One thing I know is that no child can misbehave in front of my father. It is compulsory for any of his children to either prostrate or kneel down for elders depending on their sex. I knelt down for my parents and elders quite often as a child and it is still part of me till today. My father is a disciplinarian. He was very conscious that his children must be well behaved. He makes it a must for us to reflect the background and teachings he has instilled in us. He also understands that children can make mistakes, so he continues to advise and engage us always. He lets us know that he has to do that to ensure that we become good children. He is not the kind of father that will support his children if they do anything wrong. My mother used the cane. My father only punished any erring child by depriving him or her of something. He withdrew things that such a child liked, including vacations outside the country. Since it was my mother that used to be around then, my father often called her to report any of us who did anything wrong. My mother used the cane on me in particular as the eldest. The cane, horse whip and other things were used on me by my mother. Anyway, today, I am better off for it.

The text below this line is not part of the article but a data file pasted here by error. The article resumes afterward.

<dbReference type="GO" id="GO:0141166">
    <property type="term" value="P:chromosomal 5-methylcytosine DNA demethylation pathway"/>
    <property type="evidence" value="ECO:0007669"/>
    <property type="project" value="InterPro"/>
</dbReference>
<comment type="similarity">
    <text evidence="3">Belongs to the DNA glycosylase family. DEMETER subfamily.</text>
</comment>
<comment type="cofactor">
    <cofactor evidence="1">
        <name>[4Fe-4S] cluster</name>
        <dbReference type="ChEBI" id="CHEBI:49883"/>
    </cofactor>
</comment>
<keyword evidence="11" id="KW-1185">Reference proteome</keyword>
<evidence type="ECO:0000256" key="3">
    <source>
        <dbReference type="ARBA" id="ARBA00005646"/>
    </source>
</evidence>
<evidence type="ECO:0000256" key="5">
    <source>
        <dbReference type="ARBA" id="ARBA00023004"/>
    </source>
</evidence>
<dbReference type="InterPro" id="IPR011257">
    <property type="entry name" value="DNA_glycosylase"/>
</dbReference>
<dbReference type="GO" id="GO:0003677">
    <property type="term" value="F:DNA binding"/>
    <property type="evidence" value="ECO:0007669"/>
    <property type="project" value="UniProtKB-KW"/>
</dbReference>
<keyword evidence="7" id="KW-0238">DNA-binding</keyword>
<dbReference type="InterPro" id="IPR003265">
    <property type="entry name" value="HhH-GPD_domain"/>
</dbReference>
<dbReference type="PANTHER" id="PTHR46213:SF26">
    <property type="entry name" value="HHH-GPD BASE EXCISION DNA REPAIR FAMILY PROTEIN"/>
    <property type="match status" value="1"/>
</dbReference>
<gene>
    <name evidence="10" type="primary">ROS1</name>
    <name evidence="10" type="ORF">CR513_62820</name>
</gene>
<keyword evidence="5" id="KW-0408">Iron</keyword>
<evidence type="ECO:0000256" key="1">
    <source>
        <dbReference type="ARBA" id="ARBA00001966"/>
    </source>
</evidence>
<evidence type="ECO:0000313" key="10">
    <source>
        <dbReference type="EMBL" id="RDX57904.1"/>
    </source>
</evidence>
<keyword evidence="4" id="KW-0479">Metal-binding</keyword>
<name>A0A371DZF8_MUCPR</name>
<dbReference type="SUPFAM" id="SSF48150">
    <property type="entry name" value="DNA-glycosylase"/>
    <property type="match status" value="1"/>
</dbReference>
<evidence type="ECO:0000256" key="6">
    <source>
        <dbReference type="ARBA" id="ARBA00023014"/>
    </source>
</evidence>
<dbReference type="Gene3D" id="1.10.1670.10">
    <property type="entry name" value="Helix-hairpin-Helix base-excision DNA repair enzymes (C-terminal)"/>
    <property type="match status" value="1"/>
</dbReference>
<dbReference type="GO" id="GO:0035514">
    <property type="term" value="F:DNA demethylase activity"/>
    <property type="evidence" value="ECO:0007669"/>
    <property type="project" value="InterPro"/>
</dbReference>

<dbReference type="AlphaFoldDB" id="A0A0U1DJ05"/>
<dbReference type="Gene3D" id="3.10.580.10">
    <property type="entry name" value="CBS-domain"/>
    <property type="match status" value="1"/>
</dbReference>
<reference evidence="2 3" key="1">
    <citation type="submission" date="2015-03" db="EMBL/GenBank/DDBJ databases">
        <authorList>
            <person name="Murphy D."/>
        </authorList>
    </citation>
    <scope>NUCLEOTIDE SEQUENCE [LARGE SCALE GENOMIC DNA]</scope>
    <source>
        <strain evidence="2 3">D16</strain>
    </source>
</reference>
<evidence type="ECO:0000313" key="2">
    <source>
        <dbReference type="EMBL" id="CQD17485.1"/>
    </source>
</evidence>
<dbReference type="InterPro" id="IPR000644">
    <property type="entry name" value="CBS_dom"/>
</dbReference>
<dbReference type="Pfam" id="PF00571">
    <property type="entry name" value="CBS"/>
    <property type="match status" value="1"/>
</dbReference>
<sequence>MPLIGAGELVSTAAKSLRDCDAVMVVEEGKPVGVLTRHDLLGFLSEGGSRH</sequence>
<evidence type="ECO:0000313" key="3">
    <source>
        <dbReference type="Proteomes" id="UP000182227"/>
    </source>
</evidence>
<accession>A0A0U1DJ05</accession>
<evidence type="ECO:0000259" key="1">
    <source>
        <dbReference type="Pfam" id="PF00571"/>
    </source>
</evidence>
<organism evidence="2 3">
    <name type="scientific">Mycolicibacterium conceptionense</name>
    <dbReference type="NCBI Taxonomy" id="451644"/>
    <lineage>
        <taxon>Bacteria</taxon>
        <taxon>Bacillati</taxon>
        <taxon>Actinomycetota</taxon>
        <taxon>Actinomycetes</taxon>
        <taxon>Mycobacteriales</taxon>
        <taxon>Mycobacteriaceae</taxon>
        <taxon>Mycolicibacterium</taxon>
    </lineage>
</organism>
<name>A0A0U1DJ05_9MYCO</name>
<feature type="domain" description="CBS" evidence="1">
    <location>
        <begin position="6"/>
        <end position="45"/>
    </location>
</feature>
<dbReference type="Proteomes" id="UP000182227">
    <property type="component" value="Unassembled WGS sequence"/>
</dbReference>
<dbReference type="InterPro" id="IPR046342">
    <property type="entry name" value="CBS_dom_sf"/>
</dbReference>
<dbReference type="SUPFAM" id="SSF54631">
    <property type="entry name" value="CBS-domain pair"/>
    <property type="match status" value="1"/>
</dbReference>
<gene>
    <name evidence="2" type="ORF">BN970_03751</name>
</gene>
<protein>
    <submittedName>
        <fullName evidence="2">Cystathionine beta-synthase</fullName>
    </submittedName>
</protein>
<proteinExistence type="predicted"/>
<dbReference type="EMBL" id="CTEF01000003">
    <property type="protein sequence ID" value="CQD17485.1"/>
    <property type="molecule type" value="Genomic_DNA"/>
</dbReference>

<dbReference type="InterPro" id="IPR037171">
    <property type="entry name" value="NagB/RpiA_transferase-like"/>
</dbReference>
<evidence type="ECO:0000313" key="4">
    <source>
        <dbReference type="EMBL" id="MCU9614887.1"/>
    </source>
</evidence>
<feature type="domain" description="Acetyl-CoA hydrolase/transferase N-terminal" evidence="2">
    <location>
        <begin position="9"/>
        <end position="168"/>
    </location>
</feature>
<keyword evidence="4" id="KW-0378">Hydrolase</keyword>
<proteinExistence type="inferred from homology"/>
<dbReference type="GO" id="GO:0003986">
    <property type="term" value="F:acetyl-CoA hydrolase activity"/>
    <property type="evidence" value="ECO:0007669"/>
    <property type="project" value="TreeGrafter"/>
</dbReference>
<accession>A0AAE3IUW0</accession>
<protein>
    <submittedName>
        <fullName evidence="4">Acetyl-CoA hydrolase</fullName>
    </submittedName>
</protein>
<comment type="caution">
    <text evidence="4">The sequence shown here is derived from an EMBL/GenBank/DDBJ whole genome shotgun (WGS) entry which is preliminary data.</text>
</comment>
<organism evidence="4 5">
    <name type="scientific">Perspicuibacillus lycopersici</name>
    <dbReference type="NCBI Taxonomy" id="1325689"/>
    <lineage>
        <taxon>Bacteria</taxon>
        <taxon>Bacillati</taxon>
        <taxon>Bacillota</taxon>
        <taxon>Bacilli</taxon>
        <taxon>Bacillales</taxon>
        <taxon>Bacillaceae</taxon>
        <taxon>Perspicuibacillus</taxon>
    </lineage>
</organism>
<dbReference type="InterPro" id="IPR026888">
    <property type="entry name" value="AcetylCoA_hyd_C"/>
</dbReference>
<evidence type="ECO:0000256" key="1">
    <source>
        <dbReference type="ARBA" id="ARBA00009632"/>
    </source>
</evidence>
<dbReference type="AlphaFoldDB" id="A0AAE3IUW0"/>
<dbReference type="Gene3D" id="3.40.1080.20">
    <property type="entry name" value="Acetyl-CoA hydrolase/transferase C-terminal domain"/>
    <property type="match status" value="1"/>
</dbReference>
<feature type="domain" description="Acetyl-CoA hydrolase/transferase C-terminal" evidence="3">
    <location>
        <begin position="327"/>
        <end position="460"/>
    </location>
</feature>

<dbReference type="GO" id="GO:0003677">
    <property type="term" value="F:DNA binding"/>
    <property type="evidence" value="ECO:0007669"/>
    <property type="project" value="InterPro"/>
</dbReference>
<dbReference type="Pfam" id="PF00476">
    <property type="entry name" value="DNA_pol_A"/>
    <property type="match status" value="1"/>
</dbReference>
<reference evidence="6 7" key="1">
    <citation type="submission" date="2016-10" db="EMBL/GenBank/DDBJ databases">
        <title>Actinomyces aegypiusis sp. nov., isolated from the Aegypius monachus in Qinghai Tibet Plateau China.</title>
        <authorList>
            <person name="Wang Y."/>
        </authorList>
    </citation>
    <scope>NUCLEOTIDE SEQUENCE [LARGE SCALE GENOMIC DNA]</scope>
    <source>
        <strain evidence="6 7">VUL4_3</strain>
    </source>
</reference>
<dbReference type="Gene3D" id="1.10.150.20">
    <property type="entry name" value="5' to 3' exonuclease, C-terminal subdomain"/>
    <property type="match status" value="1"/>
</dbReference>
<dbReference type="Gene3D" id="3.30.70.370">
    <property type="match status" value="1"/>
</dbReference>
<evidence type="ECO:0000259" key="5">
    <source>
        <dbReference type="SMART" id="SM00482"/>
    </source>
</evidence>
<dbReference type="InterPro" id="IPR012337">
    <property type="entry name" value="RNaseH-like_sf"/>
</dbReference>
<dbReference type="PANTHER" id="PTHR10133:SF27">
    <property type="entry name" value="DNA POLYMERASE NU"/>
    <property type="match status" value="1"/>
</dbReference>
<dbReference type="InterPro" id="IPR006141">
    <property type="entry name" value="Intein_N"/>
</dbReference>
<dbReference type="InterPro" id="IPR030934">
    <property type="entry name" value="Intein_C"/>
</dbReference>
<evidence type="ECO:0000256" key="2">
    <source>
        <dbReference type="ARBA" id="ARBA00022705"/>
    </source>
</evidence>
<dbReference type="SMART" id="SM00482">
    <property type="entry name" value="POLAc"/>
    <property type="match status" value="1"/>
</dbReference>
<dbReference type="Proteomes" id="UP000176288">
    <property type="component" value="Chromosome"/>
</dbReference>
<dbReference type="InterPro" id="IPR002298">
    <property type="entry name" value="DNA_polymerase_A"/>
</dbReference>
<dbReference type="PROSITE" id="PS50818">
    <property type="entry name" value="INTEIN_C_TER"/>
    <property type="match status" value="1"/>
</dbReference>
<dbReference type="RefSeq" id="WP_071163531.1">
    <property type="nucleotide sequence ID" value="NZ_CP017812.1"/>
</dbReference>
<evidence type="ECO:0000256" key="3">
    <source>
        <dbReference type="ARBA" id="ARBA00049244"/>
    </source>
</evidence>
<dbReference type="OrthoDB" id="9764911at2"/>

How did he handle misunderstandings with your mother?   

There was no serious disagreement between them. If there was any disagreement, the children were kept away from it. As an adult now, if there is any misunderstanding between them, my father would call me, saying ‘Come and see what your mother has done.’ I am the peacemaker in that regard and my mother would say she knew I would support my father after I had spoken my mind. My mother could be sentimental sometimes and my dad and I often try to counter her when she makes a decision on certain issues. Ours is a very happy family.